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SECURING AD-HOC NETWORKS USING IPSEC

Abhrajit Ghosh Telcordia Technologies Applied Research Piscataway, NJ

Rajesh Talpade Telcordia Technologies Applied Research Piscataway, NJ

Moncef Elaoud Telcordia Technologies Applied Research Piscataway, NJ

Michael Bereschinsky U. S. Army CERDEC Ft. Monmouth, NJ

ABSTRACT:

The use of IPSec for securing communication between nodes of wireless and mobile ad hoc networks has traditionally been considered difficult. We describe an IPSec-based architecture and implementation for ad hoc networks that can seamlessly handle node mobility and IP address change. The approach can be used for securing application traffic as well as configuration and mobility management protocol traffic. A certificate-based approach that aids dynamic key generation and distribution is used for creating security associations between nodes. Simple and backward compatible extensions to the IPSec and PKIX protocols that do not violate existing and proposed standards are described, and an existing implementation is discussed. Initial experimental evaluation reveals that the per- packet latency overhead at the end-host for using our proposed mechanisms is tolerable.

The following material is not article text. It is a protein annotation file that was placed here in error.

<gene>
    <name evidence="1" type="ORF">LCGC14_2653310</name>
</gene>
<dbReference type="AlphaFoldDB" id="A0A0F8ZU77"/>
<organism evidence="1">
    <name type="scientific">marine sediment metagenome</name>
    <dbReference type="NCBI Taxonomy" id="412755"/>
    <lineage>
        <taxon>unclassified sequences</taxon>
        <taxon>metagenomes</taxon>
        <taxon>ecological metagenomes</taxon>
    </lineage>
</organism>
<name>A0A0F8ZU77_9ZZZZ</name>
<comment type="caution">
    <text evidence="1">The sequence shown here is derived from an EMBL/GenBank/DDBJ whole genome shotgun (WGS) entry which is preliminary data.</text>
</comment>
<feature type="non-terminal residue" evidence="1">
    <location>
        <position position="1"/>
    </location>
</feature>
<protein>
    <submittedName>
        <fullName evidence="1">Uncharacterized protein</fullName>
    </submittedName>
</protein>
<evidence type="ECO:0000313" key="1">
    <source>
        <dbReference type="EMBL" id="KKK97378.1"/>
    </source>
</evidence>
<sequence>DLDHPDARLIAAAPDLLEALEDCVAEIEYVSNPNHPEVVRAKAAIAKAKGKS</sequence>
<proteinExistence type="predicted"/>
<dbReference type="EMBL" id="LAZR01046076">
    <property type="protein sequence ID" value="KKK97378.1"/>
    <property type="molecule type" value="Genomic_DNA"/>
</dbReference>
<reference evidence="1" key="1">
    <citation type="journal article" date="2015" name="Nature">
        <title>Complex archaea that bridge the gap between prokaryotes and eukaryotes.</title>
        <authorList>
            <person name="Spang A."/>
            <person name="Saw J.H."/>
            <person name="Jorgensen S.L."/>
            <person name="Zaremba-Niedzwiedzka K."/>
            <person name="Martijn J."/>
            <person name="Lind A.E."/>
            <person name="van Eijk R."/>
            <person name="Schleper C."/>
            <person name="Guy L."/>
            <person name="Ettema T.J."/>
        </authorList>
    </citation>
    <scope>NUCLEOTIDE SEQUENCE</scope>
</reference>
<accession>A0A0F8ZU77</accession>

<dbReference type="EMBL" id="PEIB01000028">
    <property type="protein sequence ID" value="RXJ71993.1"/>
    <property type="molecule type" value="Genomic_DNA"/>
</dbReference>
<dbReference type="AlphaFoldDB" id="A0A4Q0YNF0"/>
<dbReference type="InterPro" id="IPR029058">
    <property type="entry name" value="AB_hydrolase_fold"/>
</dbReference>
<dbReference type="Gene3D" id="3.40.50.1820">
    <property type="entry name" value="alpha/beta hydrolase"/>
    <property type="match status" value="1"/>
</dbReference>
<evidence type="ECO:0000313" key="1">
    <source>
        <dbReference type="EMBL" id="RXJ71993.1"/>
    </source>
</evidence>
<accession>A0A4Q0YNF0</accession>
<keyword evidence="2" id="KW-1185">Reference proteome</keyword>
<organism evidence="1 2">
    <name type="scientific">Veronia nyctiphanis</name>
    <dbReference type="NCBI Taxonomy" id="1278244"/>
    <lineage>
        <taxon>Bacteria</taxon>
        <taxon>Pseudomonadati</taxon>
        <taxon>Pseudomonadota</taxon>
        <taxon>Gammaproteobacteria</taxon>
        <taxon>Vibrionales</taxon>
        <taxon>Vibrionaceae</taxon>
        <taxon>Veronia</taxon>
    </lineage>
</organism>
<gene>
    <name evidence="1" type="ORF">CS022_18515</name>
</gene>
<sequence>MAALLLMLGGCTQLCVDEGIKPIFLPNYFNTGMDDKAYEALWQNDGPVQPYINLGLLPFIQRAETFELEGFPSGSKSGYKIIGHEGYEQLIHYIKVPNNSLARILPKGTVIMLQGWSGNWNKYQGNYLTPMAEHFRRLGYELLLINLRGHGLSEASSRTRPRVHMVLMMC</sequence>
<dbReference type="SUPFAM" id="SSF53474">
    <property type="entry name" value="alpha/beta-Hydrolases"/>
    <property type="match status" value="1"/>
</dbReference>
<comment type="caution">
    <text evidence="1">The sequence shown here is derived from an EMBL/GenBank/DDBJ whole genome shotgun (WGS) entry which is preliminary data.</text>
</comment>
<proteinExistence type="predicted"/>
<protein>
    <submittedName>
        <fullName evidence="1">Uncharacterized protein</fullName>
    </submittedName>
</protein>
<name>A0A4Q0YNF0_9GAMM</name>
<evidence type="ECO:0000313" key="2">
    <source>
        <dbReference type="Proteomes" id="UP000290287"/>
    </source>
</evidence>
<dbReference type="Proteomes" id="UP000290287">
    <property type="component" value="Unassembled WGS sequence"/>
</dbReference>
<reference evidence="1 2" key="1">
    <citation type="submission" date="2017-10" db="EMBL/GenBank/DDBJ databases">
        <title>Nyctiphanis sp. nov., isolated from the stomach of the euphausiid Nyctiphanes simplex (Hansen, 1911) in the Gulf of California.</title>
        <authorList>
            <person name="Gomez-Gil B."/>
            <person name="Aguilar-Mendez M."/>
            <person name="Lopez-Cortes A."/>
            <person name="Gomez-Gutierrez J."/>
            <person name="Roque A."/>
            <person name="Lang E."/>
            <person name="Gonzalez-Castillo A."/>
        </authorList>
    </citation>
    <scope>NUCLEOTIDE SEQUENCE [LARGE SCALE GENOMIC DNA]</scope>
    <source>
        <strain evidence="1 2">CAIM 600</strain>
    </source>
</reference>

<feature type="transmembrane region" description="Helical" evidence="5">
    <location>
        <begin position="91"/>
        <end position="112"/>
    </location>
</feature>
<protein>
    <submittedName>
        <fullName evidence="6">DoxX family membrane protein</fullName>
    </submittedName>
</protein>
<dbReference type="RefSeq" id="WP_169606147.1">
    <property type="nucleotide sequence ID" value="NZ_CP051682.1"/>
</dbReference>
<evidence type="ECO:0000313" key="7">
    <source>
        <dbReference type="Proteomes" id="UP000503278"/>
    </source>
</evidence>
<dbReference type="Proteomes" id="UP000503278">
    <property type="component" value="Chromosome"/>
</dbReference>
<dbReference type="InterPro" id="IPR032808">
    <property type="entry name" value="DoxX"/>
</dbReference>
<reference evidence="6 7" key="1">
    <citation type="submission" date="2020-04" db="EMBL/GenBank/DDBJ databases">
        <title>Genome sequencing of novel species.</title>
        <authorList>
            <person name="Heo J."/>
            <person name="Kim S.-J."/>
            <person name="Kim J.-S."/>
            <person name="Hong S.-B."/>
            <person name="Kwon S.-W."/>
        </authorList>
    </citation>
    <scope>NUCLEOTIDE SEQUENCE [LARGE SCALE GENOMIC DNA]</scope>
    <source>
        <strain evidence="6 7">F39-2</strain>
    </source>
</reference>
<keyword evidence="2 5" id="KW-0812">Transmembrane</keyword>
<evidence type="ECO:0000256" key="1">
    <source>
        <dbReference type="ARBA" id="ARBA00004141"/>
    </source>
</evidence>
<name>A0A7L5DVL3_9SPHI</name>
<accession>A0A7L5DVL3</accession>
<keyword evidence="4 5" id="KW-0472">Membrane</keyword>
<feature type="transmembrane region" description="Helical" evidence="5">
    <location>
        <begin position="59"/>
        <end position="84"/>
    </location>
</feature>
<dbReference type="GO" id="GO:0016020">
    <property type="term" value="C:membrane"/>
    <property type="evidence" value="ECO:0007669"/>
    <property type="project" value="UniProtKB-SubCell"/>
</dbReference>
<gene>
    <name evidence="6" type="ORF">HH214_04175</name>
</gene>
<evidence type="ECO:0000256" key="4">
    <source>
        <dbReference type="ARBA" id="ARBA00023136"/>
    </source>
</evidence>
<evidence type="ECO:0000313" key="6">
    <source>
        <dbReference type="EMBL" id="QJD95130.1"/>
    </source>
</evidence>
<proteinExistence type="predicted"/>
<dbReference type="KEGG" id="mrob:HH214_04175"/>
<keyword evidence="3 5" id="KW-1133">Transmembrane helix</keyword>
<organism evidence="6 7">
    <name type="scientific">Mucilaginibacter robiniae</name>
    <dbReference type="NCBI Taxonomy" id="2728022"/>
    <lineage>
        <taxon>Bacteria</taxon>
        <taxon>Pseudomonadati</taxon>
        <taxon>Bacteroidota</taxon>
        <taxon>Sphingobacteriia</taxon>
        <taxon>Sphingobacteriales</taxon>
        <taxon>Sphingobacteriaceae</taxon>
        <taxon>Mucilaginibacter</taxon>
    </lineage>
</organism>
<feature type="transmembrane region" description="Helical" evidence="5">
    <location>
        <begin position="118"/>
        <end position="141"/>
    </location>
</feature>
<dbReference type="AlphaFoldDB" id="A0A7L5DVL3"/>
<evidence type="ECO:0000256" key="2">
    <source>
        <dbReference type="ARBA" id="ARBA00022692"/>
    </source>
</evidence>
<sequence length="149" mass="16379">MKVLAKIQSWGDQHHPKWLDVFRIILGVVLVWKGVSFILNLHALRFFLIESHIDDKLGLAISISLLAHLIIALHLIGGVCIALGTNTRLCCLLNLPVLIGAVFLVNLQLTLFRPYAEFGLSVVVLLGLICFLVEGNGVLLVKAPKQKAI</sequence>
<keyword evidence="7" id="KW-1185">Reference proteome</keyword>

Keyword:

Security

Mobility,

Ad-hoc

networks,

INTRODUCTION

IPSec,

IP-based wireless ad-hoc networks are increasingly finding applications in various domains such as tactical combat and disaster relief. Such networks allow mobile users to continually avail of network services. While the wireless environment allows rapid deployment of the network infrastructure, IP and associated network services ensure flexible communication between network nodes. The presence of wireless links and assumption of routing functionality by all nodes makes ad hoc networks more vulnerable than wire-line networks to various forms of attack such as source spoofing, eavesdropping, data transformation, and packet drop/replay. IETF’s IPSec protocol suite [1] has traditionally been useful in protecting wire-line networks from